Drakes Bay Oyster Company EIS Comments

Marin County Farm Bureau submitted the following letter on the  Environmental Impact Statement {EIS} for the  Drakes Bay Oyster Company Special Use Permit:

Re:      EIS on Drakes Bay Oyster Company Special Use Permit

 

Dear Superintendant Muldoon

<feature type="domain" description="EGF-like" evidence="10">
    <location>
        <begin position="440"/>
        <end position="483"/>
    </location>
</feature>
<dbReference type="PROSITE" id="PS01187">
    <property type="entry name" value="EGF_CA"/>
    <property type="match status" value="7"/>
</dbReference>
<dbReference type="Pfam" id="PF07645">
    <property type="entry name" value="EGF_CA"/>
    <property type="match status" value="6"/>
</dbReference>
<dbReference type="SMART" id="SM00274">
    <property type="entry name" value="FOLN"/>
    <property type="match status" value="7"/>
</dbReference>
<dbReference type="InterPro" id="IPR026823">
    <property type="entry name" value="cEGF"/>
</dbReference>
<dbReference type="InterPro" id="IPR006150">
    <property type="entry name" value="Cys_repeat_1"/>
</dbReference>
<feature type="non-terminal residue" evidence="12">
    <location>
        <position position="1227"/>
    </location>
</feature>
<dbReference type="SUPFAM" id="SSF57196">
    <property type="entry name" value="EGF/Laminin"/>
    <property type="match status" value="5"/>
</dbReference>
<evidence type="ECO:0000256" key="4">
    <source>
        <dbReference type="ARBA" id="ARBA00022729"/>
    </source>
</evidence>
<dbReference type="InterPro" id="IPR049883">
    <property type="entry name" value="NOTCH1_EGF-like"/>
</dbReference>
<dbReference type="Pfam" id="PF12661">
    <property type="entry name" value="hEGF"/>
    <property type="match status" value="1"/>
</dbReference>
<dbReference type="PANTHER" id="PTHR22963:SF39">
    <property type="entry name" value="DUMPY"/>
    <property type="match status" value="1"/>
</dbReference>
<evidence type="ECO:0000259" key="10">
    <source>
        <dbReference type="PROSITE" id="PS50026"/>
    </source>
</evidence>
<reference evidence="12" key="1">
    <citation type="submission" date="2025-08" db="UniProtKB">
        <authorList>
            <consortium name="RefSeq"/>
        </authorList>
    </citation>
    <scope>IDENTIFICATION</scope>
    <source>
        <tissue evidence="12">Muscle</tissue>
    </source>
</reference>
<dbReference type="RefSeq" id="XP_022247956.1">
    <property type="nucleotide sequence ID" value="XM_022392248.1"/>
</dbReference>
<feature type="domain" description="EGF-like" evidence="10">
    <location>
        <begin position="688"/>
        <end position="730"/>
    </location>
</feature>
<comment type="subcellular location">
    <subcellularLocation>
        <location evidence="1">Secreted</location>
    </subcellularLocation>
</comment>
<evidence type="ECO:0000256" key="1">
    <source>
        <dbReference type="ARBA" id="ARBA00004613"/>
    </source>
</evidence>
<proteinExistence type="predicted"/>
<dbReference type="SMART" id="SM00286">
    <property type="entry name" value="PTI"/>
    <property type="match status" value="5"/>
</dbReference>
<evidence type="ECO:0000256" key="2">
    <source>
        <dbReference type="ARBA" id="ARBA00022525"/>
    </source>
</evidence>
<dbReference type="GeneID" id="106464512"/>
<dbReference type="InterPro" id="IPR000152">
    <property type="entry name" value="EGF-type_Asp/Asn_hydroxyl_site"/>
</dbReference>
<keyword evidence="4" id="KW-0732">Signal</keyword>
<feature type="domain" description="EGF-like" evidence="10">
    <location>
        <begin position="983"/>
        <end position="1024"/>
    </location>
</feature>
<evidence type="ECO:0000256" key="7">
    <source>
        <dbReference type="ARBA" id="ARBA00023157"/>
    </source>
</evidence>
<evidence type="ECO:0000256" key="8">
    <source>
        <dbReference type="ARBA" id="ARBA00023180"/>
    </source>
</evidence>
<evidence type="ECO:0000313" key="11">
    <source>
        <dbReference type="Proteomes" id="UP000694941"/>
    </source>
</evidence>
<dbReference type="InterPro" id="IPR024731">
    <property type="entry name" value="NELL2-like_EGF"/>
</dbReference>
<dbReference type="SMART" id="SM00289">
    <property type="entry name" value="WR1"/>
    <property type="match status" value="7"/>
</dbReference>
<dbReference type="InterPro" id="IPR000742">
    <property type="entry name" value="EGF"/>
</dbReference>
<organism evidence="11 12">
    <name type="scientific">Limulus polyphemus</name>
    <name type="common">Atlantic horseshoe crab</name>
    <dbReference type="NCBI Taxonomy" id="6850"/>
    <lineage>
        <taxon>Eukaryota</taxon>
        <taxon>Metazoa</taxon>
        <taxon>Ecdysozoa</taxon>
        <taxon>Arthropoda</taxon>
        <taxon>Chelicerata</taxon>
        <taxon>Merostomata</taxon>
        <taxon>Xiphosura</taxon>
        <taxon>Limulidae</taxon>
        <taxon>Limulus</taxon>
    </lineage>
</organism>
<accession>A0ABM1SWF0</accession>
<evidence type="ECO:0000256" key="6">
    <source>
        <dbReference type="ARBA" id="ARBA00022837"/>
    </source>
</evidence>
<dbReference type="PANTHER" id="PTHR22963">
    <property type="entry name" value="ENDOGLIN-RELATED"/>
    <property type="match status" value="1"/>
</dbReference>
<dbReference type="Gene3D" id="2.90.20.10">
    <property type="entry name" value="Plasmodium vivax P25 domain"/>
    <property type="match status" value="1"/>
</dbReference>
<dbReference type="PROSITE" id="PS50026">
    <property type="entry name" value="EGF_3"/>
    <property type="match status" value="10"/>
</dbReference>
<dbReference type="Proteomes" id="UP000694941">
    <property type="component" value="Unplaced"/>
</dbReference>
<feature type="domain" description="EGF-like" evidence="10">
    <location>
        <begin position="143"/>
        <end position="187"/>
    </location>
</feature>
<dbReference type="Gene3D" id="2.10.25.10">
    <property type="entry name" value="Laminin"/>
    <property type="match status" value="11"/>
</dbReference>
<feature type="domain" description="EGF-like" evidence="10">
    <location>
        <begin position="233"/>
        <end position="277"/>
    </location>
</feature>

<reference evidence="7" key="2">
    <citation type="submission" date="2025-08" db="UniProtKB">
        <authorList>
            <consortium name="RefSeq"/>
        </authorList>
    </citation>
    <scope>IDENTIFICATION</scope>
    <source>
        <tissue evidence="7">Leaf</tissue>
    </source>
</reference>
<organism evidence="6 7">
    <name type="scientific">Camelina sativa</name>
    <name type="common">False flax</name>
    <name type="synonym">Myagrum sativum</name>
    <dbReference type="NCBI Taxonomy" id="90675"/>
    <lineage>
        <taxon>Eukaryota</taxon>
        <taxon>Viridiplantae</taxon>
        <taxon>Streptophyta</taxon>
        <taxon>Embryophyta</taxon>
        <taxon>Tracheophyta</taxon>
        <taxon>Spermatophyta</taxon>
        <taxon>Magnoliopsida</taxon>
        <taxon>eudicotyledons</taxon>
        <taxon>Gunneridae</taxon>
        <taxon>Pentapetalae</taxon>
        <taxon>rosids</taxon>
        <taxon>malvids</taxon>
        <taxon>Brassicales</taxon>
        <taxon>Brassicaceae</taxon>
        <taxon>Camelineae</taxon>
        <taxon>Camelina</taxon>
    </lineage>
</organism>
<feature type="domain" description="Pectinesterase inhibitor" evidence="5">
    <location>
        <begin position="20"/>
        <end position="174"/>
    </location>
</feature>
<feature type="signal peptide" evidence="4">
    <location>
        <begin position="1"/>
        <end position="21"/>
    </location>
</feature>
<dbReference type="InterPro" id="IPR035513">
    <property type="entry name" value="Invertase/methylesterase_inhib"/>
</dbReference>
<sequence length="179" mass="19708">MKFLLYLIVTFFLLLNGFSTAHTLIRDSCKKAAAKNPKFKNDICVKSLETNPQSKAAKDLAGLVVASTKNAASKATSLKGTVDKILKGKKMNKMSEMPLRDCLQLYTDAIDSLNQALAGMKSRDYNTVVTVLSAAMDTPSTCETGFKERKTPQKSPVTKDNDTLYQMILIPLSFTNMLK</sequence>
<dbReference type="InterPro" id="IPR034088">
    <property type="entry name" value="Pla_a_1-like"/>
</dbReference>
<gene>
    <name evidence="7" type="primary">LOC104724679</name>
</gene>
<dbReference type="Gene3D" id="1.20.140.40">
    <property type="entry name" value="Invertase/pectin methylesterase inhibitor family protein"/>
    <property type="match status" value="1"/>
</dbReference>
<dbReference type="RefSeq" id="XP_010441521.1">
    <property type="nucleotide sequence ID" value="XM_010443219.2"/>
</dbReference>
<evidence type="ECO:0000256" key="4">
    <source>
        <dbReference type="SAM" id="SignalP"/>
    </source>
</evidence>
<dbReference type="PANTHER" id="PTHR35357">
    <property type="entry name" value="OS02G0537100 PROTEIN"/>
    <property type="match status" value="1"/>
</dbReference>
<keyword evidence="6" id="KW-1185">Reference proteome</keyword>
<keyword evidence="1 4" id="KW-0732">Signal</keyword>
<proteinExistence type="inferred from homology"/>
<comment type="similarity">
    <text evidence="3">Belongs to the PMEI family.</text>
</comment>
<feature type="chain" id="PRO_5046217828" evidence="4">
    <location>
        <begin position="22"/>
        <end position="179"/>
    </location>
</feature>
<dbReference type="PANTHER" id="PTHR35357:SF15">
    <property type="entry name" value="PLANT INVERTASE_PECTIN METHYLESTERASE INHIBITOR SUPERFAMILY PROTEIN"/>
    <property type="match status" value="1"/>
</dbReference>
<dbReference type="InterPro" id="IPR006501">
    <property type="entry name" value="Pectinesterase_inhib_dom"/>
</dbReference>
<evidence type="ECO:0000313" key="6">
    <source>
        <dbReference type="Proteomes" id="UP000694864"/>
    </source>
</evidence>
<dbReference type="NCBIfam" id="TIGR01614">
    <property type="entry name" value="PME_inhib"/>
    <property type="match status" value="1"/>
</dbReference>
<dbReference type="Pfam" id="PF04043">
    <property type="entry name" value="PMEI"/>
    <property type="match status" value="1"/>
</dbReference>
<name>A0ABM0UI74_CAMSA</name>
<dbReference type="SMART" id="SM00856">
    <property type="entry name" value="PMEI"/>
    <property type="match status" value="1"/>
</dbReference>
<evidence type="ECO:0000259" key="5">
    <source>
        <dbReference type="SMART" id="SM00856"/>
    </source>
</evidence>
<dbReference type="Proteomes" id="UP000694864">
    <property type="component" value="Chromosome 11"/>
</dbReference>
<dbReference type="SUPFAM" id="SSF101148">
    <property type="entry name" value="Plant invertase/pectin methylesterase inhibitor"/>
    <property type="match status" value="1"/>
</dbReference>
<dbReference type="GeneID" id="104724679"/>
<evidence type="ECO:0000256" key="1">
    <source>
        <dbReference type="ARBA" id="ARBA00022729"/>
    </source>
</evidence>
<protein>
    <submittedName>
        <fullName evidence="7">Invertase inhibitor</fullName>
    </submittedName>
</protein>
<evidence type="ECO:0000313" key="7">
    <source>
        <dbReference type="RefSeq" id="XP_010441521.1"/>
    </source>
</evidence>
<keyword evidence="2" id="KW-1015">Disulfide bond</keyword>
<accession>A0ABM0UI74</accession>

The Marin County Farm Bureau appreciates this opportunity to comment on the Draft Environmental Impact Statement (DEIS) regarding the issuance of a special use permit for DBOC (Drakes Bay Oyster Company) in the Point Reyes National Seashore. Marin County Farm Bureau works for the solution of the problems of the farm, the farm home and the rural community, by use of the recognized advantages of organized action, to the end that those engaged in the various branches of agriculture may have opportunity for happiness and prosperity in their chosen work.  We represent, protect and advance the social, economic and educational interests of the farmers of Marin.